POWERS: For some reason, this picture was there and he never heard about it, that tells you everything you need to know because it means it was so remarkable no one would tell you about it. I mean, if someone had put that on my page in college or in, you know, in high school, I mean, my gosh. There would be records of me, like --


LOVE: The very -- the lowest bar, at the very least, he does not have the ability to make a rational decision. And I would be incredibly concerned if we're going into a legislative session and he's leading it, or he's the one that's making these decisions. So, I mean, I think it's very clear that he has to go. And then he can fix whatever problems he has.

But this is -- this is his issue. He needs to fix this issue and allow Virginia to continue to move on and move forward.

BASH: And one thing that Jim Moran told you that was telling, even though he was defending him and saying, let's not rush to judgment, he also said he thinks he's going to resign.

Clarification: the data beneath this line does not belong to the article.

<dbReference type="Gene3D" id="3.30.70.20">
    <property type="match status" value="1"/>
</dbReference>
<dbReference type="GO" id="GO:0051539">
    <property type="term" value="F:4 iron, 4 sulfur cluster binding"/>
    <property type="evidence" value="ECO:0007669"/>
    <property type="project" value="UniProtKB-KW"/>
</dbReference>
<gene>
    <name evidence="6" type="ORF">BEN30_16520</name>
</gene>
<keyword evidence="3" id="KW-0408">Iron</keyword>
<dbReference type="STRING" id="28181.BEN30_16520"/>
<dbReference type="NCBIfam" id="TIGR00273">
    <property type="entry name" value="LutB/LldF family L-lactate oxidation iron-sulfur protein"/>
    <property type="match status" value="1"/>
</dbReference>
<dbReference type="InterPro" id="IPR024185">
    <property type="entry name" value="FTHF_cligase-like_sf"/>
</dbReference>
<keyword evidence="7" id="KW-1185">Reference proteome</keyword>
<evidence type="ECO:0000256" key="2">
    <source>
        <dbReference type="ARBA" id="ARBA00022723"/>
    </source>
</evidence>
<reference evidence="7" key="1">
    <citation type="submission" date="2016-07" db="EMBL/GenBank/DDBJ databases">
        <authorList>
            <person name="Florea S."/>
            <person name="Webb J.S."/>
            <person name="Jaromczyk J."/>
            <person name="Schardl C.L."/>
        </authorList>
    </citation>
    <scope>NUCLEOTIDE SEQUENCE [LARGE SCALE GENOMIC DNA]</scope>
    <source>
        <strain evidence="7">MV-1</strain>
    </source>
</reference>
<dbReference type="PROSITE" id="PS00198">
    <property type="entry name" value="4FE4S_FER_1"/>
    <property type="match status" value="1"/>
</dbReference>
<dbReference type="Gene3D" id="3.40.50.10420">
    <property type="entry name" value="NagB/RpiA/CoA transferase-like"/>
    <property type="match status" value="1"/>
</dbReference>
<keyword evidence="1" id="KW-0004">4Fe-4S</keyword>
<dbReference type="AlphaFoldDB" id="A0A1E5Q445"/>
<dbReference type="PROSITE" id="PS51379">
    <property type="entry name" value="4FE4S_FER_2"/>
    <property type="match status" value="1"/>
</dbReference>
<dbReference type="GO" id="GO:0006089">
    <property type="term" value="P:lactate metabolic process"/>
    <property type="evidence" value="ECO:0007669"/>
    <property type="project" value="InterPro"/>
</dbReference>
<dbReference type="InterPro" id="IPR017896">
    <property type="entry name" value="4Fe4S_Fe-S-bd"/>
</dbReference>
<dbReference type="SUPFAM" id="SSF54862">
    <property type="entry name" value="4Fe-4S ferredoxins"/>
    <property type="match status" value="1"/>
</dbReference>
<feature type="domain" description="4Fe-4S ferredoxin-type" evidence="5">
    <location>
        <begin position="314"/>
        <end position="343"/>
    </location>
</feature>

COOPER: I want to thank everybody. Coming up, we'll have more ahead. We'll also continue the Northam discussion digging deeper. The intersection of politics and race and forgiveness with Professor Cornel West.

And later, those leaked presidential schedules. How little work time appears to be on them and how busy the White House claims the president really is, no matter what the schedule says. Details on that ahead.


[20:26:04] COOPER: The governor of Virginia is trying to stay in office tonight, in part because he does not want to be defined as a racist by resigning, according to reports. He says he was not in the photo that landed him in trouble after initially saying that he was in that photo. He's admitted now to donning blackface. Before, though, he's suggesting it was not blackface because of cleanup difficulties, that he only used a little bit of shoe polish when he was imitating Michael Jackson in a dance competition in San Antonio, Texas.